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Quote:Ah so you are

Quote:

Ah so you are admitting atheism is inherently illogical. Good to see..

Willie, I'm so glad you dropped in.  I was beginning to despair that anyone would even be able to come up with a nonsense rebuttal to my simple little gambit.  You have proven me spectacularly wrong, and I thank you.

Let's do this really, really slowly...

Anytime I want to prove something, I need two statements to put together.  It's like a puzzle.  If you have one piece of a puzzle, you don't have a finished puzzle.  You just have a puzzle piece.  You need at least two pieces to make a finished puzzle.

Here's a simple sentence for you:

God is a being that does not exist.

Ok.  Remember grammar school?

God = Subject

Is = Verb

Being = Object

that does not exist - modifier

This is one idea.  One piece of information.  We know exactly one thing.  God is nonexistent.  Now, class... how many pieces of the puzzle do we have if we have one piece of the puzzle?

That's right, Willie!  We have only one piece of the puzzle.

Now, here's another simple question for you.  If we need two puzzle pieces to make a conclusion, and we only have one puzzle piece, how many do we need before we can make a conclusion?

RIGHT AGAIN, Willie!  ONE!  You're doing very well.   One plus one equals two.

So, class, Willie has shown us that he can do simple math, and understands how puzzles work.  Tomorrow, we'll teach him how to go to the bathroom all by himself.

Quote:
Atheism is a presupposition - a belief that is defined as the absence of a belief, and thus self-contradictory

No, Willie.  Bad Willie!

Babies are atheists.  When they come out of a woman's tummy, they don't know what god is, and so there's no way they could possibly believe in it, now, is there?

Babies don't even know how to make a presupposition, do they?  They don't know anything yet.  But they're still atheists!  So let's do a simple logic game.

P: Babies can only be things that do not require presuppositions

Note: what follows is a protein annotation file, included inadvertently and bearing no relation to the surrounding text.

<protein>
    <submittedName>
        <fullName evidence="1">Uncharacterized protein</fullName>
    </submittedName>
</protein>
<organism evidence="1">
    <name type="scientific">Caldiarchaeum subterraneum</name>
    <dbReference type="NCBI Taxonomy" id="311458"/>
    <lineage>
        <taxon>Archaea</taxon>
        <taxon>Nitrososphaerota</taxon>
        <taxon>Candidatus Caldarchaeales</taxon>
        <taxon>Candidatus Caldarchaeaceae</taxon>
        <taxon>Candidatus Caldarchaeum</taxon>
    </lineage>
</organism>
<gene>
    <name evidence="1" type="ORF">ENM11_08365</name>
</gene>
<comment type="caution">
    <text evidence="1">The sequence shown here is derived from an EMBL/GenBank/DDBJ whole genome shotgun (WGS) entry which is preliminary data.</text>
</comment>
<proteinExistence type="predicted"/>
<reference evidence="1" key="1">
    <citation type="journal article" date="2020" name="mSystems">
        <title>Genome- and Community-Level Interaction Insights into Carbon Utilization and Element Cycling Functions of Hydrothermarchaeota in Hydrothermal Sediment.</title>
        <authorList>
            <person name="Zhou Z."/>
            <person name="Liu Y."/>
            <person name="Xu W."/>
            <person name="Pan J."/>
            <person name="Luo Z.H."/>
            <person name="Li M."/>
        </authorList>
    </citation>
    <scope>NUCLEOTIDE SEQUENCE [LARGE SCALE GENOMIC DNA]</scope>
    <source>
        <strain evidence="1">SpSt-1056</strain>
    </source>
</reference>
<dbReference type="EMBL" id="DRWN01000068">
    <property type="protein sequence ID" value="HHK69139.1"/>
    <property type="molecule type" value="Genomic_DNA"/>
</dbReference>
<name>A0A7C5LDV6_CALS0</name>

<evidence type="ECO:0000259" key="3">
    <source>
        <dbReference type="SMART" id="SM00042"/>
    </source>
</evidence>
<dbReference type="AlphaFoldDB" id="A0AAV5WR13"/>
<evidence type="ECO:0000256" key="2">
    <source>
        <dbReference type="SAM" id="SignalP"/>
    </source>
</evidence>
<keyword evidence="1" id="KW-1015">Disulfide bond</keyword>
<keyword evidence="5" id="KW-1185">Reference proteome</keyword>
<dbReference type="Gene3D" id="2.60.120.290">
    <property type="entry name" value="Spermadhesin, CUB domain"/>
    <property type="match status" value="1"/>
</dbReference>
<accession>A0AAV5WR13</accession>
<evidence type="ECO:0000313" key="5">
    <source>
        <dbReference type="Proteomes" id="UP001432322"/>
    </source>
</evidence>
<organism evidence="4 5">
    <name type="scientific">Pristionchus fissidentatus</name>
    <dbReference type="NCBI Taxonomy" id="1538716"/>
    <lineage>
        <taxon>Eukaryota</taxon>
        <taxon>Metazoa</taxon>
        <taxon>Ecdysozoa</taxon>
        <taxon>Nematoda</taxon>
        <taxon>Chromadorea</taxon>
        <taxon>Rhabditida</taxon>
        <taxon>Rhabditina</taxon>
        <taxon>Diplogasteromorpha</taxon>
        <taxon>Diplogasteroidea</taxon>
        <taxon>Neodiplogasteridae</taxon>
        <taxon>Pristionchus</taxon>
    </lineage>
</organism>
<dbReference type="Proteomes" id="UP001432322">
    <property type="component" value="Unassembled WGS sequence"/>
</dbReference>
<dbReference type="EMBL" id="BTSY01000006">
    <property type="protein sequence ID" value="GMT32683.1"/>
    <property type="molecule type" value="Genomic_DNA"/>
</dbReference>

P: Babies are atheists

C: Atheists do not require presuppositions.

See how easy that is?  That's a complete puzzle.

 

 

Oh... yeah..

 

QED.

 

Atheism isn't a lot like religion at all. Unless by "religion" you mean "not religion". --Ciarin

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Hambydammit wrote:Oh...

Hambydammit wrote:

Oh... yeah..

 QED.

 

Now you've done it.  He's going to think you're making fun of him for not graduating from high school.

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Oh, my.  We can't have

Oh, my.  We can't have that, can we.

Willie, I'm making fun of you because you're horrible at critical thinking.

 

Atheism isn't a lot like religion at all. Unless by "religion" you mean "not religion". --Ciarin

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JustAnotherBeliever
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How about this?

If P1. Athiests don't believe in universal right and wrong.

P2. People who dont believe in right and wrong think whatever they do is ok

Then,

Q1. Atheists think whatever they do is ok.

and If

P3. Oppressive dictators think whatever they do is ok.

Then

Q2. If you dont think everything you do is ok, you are not an atheist or oppressive dictator

and if

P4. Christians don't think everything they do is ok.

Then

Q3. Therefore, Christians are not atheists or oppressive dictators.

(Sound but invalid would you say?)

 

 

 

 


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deludedgod wrote:Quote:a

deludedgod wrote:

Quote: